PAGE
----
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Saturday, June 19, 2010

simplified method of classification of Hazardous Ares

Hazardous locations services

Underwriters Laboratories (UL) is not only the leader in product safety testing and certification within the United States, but UL's involvement in the testing and certification of hazardous location equipment is recognized and respected around the world. Our long history of addressing safety issues around hazardous locations equipment dates back to the first hazardous locations-related UL Standard published in 1930. Today, our international team helps speed turnaround time for global market access.

Hazardous locations service categories

Within the hazardous locations services listed here, you will find product-specific information and resources, such as:
  • U.S. and global codes and standards
  • Canadian certification documents
  • Programs and services
  • Technical training and educational opportunities
  • Related papers, presentations, and articles

IECEx Scheme accreditation

Ul is accredited as an IECEx Scheme Accepted Certification Body (ACB) and Ex Assessment & Testing Laboratory (ExTL) for IEC hazardous locations standards. With this accreditation, UL's Northbrook, Ill. office becomes the first and only hazardous locations certifier in the US to be accredited under the Scheme. This latest US accreditation under the IECEx Scheme complements UL's existing IECEx Scheme accreditation for UL International Demko A/S in Europe.  Learn more.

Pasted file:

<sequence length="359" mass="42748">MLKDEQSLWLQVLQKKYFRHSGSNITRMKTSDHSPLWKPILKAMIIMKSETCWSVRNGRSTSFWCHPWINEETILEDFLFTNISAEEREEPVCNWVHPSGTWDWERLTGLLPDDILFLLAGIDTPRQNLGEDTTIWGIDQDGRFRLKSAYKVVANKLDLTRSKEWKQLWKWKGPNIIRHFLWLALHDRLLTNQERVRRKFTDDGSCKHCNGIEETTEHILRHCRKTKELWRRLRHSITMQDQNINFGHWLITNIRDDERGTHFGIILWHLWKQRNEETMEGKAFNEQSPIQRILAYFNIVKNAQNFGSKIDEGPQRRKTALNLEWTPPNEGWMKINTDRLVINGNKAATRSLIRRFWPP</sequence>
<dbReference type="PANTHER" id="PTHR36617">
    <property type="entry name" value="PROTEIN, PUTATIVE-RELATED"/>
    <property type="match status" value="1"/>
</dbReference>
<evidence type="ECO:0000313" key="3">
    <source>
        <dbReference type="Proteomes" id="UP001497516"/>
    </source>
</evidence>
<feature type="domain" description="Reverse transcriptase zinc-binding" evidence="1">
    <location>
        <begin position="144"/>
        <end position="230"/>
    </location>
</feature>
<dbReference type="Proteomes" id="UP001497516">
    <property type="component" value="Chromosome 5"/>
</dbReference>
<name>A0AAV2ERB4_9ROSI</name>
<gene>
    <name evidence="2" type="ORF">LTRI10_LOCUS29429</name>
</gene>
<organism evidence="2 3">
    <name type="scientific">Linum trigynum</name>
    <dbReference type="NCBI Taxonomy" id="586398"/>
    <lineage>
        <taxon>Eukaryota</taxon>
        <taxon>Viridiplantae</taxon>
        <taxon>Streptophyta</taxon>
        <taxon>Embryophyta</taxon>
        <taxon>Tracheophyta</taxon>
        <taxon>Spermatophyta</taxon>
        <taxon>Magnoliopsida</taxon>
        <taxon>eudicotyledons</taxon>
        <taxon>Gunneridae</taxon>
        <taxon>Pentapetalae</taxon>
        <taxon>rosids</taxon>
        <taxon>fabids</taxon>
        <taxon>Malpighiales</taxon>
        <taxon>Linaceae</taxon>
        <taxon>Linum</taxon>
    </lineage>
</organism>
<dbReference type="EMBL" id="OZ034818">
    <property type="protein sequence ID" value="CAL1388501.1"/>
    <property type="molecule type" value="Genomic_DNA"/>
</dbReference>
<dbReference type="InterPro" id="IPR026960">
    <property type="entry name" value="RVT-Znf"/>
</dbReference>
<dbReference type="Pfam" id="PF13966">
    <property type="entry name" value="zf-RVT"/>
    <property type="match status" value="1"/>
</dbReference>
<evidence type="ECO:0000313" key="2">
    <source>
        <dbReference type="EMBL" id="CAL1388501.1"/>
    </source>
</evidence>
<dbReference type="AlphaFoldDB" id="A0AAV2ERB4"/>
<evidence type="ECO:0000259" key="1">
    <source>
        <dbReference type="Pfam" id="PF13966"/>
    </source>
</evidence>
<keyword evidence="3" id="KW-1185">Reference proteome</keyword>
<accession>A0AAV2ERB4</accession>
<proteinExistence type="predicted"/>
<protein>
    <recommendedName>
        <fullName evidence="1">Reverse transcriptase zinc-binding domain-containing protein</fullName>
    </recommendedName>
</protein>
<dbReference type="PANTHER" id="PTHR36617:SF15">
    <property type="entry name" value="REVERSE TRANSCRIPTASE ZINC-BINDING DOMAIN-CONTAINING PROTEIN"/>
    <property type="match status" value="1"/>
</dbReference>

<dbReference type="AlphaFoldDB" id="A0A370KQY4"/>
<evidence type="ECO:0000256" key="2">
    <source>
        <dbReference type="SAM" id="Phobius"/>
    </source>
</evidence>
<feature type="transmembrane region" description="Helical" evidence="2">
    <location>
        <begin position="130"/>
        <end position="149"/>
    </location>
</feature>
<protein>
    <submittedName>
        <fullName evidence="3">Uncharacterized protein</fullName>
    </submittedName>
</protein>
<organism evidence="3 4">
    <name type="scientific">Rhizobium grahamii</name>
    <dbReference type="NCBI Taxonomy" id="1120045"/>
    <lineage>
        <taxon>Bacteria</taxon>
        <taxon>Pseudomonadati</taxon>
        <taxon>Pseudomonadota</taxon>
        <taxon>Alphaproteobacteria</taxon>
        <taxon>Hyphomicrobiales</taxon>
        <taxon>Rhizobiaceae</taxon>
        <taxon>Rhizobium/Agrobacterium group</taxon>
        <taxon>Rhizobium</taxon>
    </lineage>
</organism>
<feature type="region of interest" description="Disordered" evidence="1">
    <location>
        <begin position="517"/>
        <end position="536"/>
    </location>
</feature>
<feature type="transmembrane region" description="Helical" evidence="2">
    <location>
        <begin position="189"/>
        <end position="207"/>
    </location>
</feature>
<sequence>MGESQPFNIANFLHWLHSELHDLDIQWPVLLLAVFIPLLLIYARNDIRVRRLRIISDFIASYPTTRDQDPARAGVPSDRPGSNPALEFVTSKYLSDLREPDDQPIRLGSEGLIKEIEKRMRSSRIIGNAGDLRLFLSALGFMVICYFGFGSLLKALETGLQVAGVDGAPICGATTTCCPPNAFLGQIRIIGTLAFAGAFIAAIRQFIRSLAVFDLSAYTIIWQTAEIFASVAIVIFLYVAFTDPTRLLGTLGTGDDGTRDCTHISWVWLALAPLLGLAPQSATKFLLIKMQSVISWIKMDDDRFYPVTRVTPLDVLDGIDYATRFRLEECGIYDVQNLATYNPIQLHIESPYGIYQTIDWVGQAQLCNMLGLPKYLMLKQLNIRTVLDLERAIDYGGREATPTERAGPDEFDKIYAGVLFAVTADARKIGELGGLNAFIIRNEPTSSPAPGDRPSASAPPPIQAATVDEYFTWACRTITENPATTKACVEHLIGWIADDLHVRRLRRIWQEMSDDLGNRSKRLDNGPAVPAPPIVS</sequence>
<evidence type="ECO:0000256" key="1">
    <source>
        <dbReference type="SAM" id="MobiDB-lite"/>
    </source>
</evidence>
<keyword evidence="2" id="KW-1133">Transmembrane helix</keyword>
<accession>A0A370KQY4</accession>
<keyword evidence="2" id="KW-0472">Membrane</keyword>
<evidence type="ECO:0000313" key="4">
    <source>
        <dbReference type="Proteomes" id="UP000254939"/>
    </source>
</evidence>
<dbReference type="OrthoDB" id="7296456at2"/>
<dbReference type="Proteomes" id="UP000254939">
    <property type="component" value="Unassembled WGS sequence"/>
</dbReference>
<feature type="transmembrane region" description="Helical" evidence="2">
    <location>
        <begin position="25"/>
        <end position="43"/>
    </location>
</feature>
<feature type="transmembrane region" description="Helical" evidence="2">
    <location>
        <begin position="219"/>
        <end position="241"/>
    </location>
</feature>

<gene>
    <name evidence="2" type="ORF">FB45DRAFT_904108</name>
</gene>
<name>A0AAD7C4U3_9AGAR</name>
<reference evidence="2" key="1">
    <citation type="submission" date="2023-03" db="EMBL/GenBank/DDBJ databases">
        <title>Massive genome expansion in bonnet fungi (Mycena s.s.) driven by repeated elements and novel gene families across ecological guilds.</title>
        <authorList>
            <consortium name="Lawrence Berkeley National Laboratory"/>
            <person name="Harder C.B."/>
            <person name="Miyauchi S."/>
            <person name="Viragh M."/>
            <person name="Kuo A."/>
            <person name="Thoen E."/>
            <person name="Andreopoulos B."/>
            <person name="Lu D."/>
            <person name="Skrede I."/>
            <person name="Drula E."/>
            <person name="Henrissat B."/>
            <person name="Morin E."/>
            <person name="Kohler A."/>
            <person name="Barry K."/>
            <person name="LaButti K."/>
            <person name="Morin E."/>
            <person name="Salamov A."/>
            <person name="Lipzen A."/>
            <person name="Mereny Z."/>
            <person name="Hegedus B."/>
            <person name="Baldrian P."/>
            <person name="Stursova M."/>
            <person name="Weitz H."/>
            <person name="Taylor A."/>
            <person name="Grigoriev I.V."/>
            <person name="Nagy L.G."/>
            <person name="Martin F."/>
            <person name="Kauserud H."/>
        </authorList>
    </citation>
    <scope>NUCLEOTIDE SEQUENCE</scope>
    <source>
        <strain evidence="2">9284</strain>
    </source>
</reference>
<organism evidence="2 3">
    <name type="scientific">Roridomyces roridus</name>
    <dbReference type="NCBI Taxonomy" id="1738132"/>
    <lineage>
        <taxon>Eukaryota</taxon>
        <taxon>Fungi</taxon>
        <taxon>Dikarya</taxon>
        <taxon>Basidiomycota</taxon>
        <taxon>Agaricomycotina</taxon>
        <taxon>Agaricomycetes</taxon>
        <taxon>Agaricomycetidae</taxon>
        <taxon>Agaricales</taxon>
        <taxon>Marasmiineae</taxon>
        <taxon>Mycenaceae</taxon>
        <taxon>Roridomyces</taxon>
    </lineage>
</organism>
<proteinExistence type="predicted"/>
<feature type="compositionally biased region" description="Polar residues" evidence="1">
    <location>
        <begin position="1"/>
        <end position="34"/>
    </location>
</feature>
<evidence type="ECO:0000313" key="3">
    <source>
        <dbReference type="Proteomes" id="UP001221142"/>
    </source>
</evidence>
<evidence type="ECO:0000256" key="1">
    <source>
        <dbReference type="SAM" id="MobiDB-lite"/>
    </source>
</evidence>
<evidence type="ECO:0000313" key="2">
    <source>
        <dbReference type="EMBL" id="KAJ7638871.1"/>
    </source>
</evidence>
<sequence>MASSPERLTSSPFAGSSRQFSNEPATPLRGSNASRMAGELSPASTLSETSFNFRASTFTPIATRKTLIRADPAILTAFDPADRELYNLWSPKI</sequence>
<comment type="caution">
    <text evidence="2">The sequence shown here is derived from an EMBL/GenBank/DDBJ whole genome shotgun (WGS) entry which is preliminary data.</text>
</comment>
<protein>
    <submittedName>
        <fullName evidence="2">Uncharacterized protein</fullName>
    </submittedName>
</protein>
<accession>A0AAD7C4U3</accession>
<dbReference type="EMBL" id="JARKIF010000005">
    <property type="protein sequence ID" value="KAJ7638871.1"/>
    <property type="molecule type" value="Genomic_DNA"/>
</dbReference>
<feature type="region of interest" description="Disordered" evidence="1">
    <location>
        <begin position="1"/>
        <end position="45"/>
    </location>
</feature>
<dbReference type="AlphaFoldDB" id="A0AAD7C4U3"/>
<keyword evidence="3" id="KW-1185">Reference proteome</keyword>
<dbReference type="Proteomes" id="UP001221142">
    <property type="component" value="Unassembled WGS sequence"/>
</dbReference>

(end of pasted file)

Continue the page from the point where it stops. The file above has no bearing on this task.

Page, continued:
On-site safety evaluations

Hazardous locations technical staff members conduct on-site safety evaluations that include testing, examination and installation review of products that have already been installed in the field. If the product meets UL's hazardous locations safety requirements, UL's field evaluated product is applied to the product on site.  Learn more.

Hazardous locations definition

The definition of hazardous locations is based on three criteria: The possible presence of an explosive atmosphere such as flammable gases, vapors, or liquids (Class I), combustible dusts (Class II) or ignitable fibers & flyings (Class III); the likelihood that the explosive atmosphere is present when equipment is operating; or the ignition-related properties of the explosive atmosphere that is present.
An area may also be considered "hazardous" for other reasons, such as the use of electrical equipment in the vicinity of water, the risk of personal injury from moving or falling parts, or even the presence of biological hazards.
This approach to classifying hazardous locations is used by the United States(National Electrical Code), Canada (Canadian Electrical Code), Europe (CENELEC EN60079-10) and throughout the world (IEC 60079-10). The hazardous locations information provided on these pages is intended to answer questions associated with U.S., Canadian, IEC and European classified hazardous locations.
While hazards are associated with all of these conditions, areas are only considered hazardous (classified) locations under conditions defined by the NEC, CEC, IEC 60079-10, or CENELEC EN 60079-10, as applicable.


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